Port expansion row shows management “isolated and out of touch”

The Maritime Union says the debate about the expansion of the Ports of Auckland shows a port company management who were out of touch and isolated.

Maritime Union National President Garry Parsloe says the debate about the port expansion was an example of the intransigence the workers at the Port are facing.

He points out that a “take it or leave it” attitude of port management had extended from their own workforce in the current industrial dispute, and was now evident in an agenda to privatize and expand the port regardless of public concerns.

Mr Parsloe says while the Maritime Union is 100% behind a busy working port in the heart of Auckland, it understands the need to work through the issues in a democratic way to find a negotiated solution which includes sharing this beautiful piece of land with the people of Auckland.

“We have to share the waterfront in Auckland, it can be used creatively to run the Port and so that recreational users can enjoy it waterfront. The Port is single minded in its plans – it is basically saying stuff the workers and stuff the city.”

“As we have experienced, this management team don’t believe in negotiation. They won’t negotiate with their workforce. On the port expansion issue, they won’t even negotiate with their owners, the people of Auckland.”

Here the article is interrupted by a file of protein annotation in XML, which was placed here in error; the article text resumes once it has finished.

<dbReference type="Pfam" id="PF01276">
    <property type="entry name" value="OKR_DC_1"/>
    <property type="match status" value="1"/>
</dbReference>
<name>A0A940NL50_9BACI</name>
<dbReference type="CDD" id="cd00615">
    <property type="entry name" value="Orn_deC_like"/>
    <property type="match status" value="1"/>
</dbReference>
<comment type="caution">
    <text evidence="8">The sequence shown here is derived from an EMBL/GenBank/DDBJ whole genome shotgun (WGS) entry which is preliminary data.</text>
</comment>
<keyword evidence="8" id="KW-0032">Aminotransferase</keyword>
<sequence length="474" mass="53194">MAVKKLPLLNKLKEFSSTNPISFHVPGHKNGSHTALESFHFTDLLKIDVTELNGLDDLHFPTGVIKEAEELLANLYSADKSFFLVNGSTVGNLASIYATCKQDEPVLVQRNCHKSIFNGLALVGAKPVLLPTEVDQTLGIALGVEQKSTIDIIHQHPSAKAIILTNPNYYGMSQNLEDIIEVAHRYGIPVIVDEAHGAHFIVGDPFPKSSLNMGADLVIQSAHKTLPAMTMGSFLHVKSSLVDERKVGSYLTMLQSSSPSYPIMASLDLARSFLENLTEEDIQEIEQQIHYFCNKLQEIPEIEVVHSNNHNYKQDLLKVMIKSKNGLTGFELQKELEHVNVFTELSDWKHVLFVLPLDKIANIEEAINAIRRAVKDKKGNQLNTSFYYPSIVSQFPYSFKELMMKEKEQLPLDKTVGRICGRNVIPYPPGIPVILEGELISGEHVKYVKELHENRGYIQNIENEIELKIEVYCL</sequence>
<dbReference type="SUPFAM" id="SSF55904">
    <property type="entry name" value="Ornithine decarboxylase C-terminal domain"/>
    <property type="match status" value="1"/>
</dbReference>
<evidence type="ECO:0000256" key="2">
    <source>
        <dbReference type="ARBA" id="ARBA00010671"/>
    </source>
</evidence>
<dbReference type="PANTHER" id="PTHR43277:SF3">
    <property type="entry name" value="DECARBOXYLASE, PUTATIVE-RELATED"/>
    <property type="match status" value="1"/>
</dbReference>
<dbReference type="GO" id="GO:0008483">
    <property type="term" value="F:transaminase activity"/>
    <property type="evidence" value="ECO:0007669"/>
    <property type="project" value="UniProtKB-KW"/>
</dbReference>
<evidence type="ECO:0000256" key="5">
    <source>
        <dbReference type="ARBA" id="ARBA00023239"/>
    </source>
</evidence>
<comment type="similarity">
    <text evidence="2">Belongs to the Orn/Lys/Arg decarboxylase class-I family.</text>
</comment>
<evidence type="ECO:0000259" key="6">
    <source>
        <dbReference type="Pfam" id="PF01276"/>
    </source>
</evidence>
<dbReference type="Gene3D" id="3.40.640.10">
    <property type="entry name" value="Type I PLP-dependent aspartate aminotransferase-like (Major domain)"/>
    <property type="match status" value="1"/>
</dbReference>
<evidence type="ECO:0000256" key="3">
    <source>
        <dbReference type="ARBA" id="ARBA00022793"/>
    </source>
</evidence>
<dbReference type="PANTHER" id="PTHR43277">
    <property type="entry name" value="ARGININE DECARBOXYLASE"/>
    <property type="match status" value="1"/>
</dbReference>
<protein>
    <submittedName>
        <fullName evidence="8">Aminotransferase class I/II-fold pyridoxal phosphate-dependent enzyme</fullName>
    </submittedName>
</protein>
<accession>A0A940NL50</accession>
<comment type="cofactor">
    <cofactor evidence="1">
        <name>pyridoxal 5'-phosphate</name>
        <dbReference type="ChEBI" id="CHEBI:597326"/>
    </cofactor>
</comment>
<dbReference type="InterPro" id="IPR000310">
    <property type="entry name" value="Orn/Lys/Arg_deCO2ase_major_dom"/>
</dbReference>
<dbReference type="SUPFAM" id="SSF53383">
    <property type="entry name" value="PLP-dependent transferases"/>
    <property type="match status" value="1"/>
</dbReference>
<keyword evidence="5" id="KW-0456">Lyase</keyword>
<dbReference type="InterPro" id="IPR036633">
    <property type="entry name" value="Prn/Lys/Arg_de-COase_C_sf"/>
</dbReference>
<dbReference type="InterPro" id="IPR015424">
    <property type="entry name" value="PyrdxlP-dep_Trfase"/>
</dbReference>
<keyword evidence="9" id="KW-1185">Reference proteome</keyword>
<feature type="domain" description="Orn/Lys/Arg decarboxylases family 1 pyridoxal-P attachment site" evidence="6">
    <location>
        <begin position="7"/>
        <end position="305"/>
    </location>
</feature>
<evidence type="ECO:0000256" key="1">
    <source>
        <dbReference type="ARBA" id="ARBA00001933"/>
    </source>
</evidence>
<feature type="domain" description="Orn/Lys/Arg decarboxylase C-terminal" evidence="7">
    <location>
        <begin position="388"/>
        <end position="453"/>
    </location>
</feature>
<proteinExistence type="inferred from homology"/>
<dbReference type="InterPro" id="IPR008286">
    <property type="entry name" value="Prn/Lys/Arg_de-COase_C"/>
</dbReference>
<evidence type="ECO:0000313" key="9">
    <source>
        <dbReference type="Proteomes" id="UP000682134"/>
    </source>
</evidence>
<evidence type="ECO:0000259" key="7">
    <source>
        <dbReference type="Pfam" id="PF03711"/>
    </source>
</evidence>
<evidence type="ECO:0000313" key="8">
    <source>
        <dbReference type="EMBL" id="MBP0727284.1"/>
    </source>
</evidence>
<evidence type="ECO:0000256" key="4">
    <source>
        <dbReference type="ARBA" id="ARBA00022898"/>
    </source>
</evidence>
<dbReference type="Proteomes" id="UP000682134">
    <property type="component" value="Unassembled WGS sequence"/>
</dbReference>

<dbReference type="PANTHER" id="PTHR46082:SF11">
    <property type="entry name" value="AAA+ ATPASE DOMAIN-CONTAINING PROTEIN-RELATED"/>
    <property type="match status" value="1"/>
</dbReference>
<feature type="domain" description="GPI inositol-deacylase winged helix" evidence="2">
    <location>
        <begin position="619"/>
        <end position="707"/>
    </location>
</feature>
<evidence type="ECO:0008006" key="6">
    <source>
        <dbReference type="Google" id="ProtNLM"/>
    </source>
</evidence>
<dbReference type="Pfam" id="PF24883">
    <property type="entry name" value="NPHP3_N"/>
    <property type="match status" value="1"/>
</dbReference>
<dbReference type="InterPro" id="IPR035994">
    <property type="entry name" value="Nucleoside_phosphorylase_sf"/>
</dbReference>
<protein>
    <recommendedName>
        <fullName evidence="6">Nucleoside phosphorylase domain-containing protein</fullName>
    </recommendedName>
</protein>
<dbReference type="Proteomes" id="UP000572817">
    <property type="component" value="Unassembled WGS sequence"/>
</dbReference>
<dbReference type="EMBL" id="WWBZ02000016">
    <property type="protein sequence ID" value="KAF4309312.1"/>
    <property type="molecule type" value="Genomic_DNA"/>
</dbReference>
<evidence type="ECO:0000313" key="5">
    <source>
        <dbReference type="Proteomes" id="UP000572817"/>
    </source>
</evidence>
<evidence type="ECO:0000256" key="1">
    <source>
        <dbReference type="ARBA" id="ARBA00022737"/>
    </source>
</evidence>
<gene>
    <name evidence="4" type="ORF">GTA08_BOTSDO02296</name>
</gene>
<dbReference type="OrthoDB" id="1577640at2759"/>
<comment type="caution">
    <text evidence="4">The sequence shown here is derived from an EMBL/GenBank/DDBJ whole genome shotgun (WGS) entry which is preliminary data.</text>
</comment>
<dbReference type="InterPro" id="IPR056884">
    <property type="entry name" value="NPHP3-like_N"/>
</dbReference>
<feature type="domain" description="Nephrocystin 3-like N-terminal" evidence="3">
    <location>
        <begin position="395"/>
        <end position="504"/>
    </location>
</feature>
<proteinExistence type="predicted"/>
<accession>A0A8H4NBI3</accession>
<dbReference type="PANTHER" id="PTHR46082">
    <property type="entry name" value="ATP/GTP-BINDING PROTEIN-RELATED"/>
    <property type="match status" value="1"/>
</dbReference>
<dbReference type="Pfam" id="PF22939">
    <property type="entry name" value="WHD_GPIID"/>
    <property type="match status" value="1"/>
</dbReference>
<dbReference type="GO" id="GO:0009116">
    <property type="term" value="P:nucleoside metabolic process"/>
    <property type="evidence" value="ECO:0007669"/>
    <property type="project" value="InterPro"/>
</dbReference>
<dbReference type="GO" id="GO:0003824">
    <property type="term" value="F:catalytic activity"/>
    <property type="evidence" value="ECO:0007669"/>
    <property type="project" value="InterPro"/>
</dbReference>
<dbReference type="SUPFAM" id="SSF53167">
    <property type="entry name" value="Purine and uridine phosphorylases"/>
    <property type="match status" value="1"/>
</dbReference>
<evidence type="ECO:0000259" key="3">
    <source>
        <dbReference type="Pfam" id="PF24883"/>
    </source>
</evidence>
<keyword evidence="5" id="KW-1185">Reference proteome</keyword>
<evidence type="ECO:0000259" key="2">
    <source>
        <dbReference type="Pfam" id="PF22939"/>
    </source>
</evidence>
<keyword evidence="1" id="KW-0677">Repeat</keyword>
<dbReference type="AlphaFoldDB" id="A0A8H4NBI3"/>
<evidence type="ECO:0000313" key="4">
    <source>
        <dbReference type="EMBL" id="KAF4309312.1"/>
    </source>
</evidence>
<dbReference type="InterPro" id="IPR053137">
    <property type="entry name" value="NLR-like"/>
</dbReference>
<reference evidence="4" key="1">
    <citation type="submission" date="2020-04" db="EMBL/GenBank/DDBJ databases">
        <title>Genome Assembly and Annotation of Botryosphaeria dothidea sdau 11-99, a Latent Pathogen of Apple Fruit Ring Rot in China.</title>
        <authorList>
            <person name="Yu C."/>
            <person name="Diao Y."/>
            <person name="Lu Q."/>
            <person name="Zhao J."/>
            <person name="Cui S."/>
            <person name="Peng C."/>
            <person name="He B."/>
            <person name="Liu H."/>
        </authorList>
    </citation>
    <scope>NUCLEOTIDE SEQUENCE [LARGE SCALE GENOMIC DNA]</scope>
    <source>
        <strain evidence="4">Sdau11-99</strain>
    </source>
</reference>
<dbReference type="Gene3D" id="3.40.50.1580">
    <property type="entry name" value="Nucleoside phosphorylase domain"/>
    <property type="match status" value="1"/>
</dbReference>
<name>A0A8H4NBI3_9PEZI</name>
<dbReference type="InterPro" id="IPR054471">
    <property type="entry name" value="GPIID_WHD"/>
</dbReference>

Mr Parsloe says POAL management actions threatened to destroy the relationships that underpinned the future of the port.

The other irony that won’t be lost is the contrast between the port management claim that it will lose business without casualising the workforce and its justification for expansion based on massive growth.

“This is a port management and a CEO who has spent months bagging his own business, running it down, saying it was doomed. But at the same time, POAL expansion plans show it is a port whose future is assured.”

Over the last 20 years, container growth had averaged 6.74% growth, but improvements in productivity had allowed the port to do more with less space.

Mr Parsloe says while the Maritime Union did not often agree with the statements of Heart of the City chief executive Alex Swney, he says the Union thought that his request that there was an opportunity for a review of the port’s plans by the people of Auckland was a good one.

“We believe that the decision on issues like port expansion, privatization and outsourcing should not be left with a self-interested management cabal pursuing their own opaque agendas.”

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